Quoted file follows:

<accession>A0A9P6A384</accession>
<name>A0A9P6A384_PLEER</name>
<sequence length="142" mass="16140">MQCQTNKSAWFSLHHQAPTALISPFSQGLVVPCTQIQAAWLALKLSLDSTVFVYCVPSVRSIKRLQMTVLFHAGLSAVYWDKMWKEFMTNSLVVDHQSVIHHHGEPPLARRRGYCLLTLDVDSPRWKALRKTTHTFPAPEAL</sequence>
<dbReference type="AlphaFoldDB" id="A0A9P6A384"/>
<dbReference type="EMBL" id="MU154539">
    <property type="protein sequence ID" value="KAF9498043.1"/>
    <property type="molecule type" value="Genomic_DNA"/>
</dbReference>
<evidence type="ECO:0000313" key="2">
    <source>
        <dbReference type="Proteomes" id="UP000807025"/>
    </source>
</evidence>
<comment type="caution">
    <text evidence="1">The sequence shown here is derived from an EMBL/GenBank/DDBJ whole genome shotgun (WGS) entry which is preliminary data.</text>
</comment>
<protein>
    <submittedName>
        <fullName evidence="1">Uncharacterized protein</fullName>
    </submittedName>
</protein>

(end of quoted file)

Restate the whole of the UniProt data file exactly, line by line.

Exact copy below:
<accession>A0A9P6A384</accession>
<name>A0A9P6A384_PLEER</name>
<sequence length="142" mass="16140">MQCQTNKSAWFSLHHQAPTALISPFSQGLVVPCTQIQAAWLALKLSLDSTVFVYCVPSVRSIKRLQMTVLFHAGLSAVYWDKMWKEFMTNSLVVDHQSVIHHHGEPPLARRRGYCLLTLDVDSPRWKALRKTTHTFPAPEAL</sequence>
<dbReference type="AlphaFoldDB" id="A0A9P6A384"/>
<dbReference type="EMBL" id="MU154539">
    <property type="protein sequence ID" value="KAF9498043.1"/>
    <property type="molecule type" value="Genomic_DNA"/>
</dbReference>
<evidence type="ECO:0000313" key="2">
    <source>
        <dbReference type="Proteomes" id="UP000807025"/>
    </source>
</evidence>
<comment type="caution">
    <text evidence="1">The sequence shown here is derived from an EMBL/GenBank/DDBJ whole genome shotgun (WGS) entry which is preliminary data.</text>
</comment>
<protein>
    <submittedName>
        <fullName evidence="1">Uncharacterized protein</fullName>
    </submittedName>
</protein>